When you do Neddy Seagoon's test, don't be surprised if the problem disappears. Or maybe put a fresh set of shiny new cables in your present setup and rerun your tests. I've fixed network problems doing nothing more than that.

Good luck!
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PostPosted: Sun Aug 30, 2015 3:30 pm    Post subject: Reply with quote

POSIX_ME_HARDER,

Your wired ethernet network topology is a 'V' shape, with 200 and 202 on the top of the arms and the router at 192.168.1.1 at the bottom of the 'V'
Its a bit scary that 201 is using WiFi on the same subnet as wired, both from a security point of view and and a routing pount of view. It can be made to work though.

There is nothing there to contribute to your problem.


grosgood,

Its called 'wiping the contacts'. If this is the issue, ifconfig should show errors.
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POSIX_ME_HARDER
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PostPosted: Sun Aug 30, 2015 3:37 pm    Post subject: Reply with quote

Sorry for the delay, I had never linked two computers directly.

Yup, as you both expected, the problem does not appear when connecting 200 and 202 to each other directly, the MTU is indeed 1500.

I'm surprised the local network topology is considered weird (what I consider weird about my network is the router whose sole role is to tag packets), it's what most ISPs boxes do, right? encrypted WiFi + ethernet.

And yes, I cleaned up 202 just before installing Gentoo. I'll do it again, just in case there's dust in the RJ45 port (it's indeed possible, as the board was quite dusty).

Edit:
:lol: Yup, cleaning up 202 again resolved the problem. Thank you very much to you guys for your time, glad to see this forum actively helps its members. I'll now procede to laughing out loud for a few more minutes about the hours spent trying to fix what was actually just some dust.
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PostPosted: Sun Aug 30, 2015 3:54 pm    Post subject: Reply with quote

POSIX_ME_HARDER,

That leaves your cables and your router at 192.168.1.1.

I'm supposed to use Big Thiefs Network Termination Equipment as I'm the UK.
Thats a transparent VDSL to PPoE bridge. I don't need to set the VLAN as its in BTs NTE.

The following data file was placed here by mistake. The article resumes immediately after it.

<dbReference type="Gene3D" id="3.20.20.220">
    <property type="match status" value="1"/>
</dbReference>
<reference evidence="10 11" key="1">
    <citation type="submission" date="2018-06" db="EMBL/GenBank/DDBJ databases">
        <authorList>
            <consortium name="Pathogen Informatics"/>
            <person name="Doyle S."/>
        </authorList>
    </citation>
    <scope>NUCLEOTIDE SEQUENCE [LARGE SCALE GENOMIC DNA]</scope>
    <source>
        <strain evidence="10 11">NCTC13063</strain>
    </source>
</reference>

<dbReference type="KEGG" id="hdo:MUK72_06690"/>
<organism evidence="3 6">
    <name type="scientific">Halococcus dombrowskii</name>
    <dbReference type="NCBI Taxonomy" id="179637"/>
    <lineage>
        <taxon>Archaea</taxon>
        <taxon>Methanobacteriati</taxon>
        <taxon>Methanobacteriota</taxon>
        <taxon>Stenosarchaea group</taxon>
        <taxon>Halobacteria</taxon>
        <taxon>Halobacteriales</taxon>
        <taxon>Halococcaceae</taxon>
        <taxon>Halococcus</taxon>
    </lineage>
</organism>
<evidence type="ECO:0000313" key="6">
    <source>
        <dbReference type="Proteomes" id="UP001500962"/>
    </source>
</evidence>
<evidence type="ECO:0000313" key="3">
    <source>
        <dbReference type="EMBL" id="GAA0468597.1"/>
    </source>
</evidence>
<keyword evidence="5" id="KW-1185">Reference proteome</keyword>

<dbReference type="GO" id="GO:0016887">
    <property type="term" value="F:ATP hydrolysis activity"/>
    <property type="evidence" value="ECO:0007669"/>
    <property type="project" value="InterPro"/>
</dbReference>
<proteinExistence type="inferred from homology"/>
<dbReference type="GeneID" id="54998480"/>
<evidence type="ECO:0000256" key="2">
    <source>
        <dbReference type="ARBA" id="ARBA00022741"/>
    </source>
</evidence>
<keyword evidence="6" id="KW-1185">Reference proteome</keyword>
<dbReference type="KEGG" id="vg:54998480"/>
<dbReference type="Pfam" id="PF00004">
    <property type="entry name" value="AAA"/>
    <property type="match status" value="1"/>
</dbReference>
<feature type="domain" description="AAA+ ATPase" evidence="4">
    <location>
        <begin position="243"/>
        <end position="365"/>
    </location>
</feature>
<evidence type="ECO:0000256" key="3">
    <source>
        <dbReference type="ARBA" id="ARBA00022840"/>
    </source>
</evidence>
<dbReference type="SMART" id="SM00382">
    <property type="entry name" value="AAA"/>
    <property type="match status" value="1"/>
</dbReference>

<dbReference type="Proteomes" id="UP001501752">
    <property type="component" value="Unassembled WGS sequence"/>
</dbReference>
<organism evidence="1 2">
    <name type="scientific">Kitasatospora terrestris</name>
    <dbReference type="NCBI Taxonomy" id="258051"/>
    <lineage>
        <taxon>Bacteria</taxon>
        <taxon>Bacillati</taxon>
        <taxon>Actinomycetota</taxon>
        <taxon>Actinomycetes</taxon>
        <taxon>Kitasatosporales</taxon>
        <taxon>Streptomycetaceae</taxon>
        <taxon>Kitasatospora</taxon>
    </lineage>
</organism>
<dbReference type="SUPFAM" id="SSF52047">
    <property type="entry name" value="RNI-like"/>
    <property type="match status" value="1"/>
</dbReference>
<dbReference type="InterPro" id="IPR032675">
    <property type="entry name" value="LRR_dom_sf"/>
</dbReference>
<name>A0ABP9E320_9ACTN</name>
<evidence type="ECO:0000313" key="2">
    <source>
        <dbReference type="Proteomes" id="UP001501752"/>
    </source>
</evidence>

However, if use my own VDSL modem, I need to set the VLAN or I don't get any data.
There is a lot to be said for using my own VDSL modem but as my data rate is at the system provided maximum, I don't bother. Not often anyway.
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POSIX_ME_HARDER
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PostPosted: Sun Aug 30, 2015 4:32 pm    Post subject: Reply with quote

I should have done a better test than a simple SSH connection: turns out the reason it works is because 202 rebooted after I cleaned it up and reapplied the local script (I forgot about) to set a 1400 MTU. Now I'm confused, why did it allow 1500 MTU pings earlier (when connecting 200 and 202 directly), despite the fact that the script was still there, I have no idea.

Still, I'll redo the test once more, just to be sure.

I've connected 201 to the network using ethernet instead. Surprise: it suffers the same issue as the others, so clearly the computers on my local network can't communicate using both ethernet and MTU 1500.

Now, let's get to the modem... (although I don't understand why a modem problem would not appear when I was using Archlinux ARM).
It's a "TP-Link ADSL2+ Gigabit Double Bande AC1750", with the firmware "0.9.1 0.12 v002d.0 Build 150514 Rel.33266n", the ISP is "Orange" (France).
I'm connected using EWAN (PPPoE), with a MTU of 1492.
I have no idea what we're looking for.
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PostPosted: Sun Aug 30, 2015 4:53 pm    Post subject: Reply with quote

POSIX_ME_HARDER,

The routing table from the router would be good

When I first got ADSL, my bandwidth over my network suddenly dropped.
All my local traffic was getting sent over my ADSL link to my ISP and bacK.
Oops. It took me a few days to discover that :)

Even then, a MTU of 1492 should work. Is your router one of these?
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POSIX_ME_HARDER
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PostPosted: Sun Aug 30, 2015 5:25 pm    Post subject: Reply with quote

Yes, it is. I have an optic fiber though (I doubt it changes anything concerning this issue).
I tried using Windows on 200 to ping 202, same results. I don't understand how it could work with Arch before. yet I know it did.
I'll create a thread on TP link's forums as well.

Oh, and since I forgot to do the tests before:

    200 <-> modem: 1500 MTU max.
    202 <-> modem: 1500 MTU max.
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PostPosted: Sun Aug 30, 2015 5:29 pm    Post subject: Reply with quote

POSIX_ME_HARDER,

Try tracert and see where the traffic goes.
It should go to the router then to the other PC.

Fibre and only ADSL2+ Ewww.
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POSIX_ME_HARDER
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PostPosted: Sun Aug 30, 2015 5:32 pm    Post subject: Reply with quote

Code:
>tracert 192.168.1.202
Tracing route to 192.168.1.202 over a maximum of 30 hops
1   <1 ms   <1 ms    <1ms    192.168.1.202
trace complete.


Seems to go directly to the other PC.

I don't understand the comment about using ADSL2 with an optic fiber. :?
It uses a gigabit ethernet port to connect to "the internet" (more like, a second router which will tag its packets), which could actually be causing the issue, I'm guessing, because it says it creates a VLAN to do so. Meaning the speeds are as good as they can be.
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PostPosted: Sun Aug 30, 2015 6:49 pm    Post subject: Reply with quote